Gabriele Stoll
Natural Crop Protection in the Tropics
Letting Information Come to Life
Letting information come to life
Development Process of a Small-Scale Neem Processing Plant:
GTZ Experience in Kenya
by Dr. Peter Förster

During the past decades, GTZ (Gesellschaft für technische Zusammenarbeit, the German technical cooperation agency) has promoted extensively the utilization of neem as a home-made plant protection product. In cooperation with scientists, extension workers and farmers the development of simple, home-made extracts has been studied, tested and improved. The resulting recommendations are being promoted through a number of GTZ projects.

Background situation and context
An extensive analysis of the acceptance of this approach led to the recognition that only between 5 and 10% of the farmers who have learned about the proper use of simple, home-made neem extracts have continued to use them regularly. The GTZ Pesticide Service Project identified in this analysis a number of shortcomings, such as:
• Knowledge of the uses of neem is not yet widely disseminated.
• Often neem is not available at sites where pest problems are most severe, e.g. in the uplands or in humid regions.
• The harvesting time of neem fruits tends to coincide with the time when farmers are already busy with other farm activities.
• The drying and storing of neem seeds requires extra work.
• There are doubts of the effectivity of neem because it does not produce immediate 'knock-down' effects.
• There are technical problems with the preparation and application of neem extracts, particularly the clogging of the nozzles.
• The available commercial neem products are generally too expensive in comparison to conventional pesticides.
• Commercial neem products are available on the market to a very limited degree only.
• The use of home-made products is regarded as old-fashioned.
Some of these bottlenecks can be addressed through:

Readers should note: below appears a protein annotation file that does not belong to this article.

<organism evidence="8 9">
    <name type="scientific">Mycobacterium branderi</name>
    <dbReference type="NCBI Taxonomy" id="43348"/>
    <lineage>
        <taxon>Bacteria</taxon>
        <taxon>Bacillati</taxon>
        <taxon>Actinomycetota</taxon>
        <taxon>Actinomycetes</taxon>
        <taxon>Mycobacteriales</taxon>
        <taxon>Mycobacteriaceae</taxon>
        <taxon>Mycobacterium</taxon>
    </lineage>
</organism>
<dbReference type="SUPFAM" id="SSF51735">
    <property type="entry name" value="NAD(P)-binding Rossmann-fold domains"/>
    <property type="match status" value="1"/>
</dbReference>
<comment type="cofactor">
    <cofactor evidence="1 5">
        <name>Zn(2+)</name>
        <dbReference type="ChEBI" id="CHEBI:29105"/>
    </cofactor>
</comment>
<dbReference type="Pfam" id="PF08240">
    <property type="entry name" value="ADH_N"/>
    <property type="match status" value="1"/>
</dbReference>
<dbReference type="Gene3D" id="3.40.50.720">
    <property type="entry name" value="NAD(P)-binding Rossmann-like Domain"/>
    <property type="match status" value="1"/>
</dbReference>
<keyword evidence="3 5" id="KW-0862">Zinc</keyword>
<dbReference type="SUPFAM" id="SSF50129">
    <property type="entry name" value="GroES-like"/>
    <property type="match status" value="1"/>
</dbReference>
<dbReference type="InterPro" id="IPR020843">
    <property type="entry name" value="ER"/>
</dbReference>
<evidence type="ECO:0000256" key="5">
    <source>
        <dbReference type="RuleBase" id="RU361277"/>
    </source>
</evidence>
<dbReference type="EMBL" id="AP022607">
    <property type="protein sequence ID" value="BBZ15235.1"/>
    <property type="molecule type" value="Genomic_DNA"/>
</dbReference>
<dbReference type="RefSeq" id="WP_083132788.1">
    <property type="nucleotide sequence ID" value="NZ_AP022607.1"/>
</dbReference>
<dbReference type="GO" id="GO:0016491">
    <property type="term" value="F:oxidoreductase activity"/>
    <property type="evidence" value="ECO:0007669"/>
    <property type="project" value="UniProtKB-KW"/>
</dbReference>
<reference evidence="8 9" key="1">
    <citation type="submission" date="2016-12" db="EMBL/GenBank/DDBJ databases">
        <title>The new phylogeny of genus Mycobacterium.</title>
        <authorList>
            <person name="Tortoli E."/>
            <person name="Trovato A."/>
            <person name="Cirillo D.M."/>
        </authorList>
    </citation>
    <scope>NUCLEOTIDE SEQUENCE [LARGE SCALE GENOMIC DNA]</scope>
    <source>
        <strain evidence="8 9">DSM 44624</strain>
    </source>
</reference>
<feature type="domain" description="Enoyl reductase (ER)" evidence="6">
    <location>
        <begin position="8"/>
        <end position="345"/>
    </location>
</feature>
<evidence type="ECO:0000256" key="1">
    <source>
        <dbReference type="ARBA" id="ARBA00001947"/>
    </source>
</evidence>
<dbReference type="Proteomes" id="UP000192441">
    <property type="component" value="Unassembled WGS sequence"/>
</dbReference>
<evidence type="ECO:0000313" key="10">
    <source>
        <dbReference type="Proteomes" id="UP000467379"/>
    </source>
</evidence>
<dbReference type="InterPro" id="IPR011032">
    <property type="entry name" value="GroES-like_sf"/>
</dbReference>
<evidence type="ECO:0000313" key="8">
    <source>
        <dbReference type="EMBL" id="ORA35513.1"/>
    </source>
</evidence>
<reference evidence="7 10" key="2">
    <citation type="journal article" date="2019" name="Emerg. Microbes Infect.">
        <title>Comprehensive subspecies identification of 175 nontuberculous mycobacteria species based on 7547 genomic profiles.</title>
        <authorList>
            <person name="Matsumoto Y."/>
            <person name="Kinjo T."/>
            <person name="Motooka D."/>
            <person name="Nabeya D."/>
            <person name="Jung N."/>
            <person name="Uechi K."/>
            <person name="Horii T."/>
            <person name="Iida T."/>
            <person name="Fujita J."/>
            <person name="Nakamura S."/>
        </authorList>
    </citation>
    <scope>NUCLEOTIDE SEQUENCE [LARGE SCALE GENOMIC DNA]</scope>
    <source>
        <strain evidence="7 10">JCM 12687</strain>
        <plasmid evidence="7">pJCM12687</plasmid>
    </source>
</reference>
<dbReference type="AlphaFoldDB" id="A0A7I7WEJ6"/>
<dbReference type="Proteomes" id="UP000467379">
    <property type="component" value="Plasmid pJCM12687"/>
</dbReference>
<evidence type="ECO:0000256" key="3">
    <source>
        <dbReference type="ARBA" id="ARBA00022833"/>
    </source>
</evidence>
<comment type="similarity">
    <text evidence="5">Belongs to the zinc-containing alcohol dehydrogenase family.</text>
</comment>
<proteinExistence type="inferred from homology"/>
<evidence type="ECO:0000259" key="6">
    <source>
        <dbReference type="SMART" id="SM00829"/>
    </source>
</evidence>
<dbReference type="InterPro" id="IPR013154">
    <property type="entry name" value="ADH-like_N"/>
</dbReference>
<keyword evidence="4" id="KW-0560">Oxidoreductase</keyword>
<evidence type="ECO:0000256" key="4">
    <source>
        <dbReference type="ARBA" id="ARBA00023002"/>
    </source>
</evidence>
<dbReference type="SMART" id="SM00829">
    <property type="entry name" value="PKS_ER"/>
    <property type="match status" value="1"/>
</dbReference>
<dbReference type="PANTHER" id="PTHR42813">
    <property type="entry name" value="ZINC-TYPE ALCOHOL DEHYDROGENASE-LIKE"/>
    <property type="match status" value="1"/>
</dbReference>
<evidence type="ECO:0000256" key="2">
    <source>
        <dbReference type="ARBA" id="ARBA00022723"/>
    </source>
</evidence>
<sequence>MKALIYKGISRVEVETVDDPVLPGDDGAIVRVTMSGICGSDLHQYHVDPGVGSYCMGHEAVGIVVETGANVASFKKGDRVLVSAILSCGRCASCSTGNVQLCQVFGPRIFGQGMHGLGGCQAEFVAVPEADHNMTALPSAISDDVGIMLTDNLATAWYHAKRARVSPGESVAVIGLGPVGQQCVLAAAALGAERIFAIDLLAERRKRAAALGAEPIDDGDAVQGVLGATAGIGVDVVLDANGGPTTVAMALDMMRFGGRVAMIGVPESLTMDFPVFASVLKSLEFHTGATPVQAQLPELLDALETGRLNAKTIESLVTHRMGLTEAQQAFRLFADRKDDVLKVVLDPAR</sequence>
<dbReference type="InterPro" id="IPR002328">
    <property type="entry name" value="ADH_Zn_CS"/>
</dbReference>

• improving access to information.
• suitable training & extension approaches and methodologies which also provide backup support over the longer term.
However, for some of the identified problems, particularly the access to neem products anytime and anywhere and the confidence in the effectiveness of neem, the production of standardized and low-cost commercially available products is another answer. In addition, the local production of neem-based pesticides supports the development of local industries.

Motivation and expectations of farmers
More and more farmers are interested in new approaches to crop protection because they are faced with decreasing effectiveness of synthetic pesticides due to increasing resistance of insects, they are faced with their own health problems, but also with a rising consumer pressure to produce residue-free products. A growing awareness about the environment, and positive results with the effectiveness of neem in the control of problematic insects such as leaf miners and nematodes, lead to a growing interest and pride in using locally available products. In situations where farmers are cash-strapped, they are forced-motivated into using home-made extracts. However, as soon as they can afford it, they will tend to choose commercially available neem products.
Possibilities of using the Neem tree
The project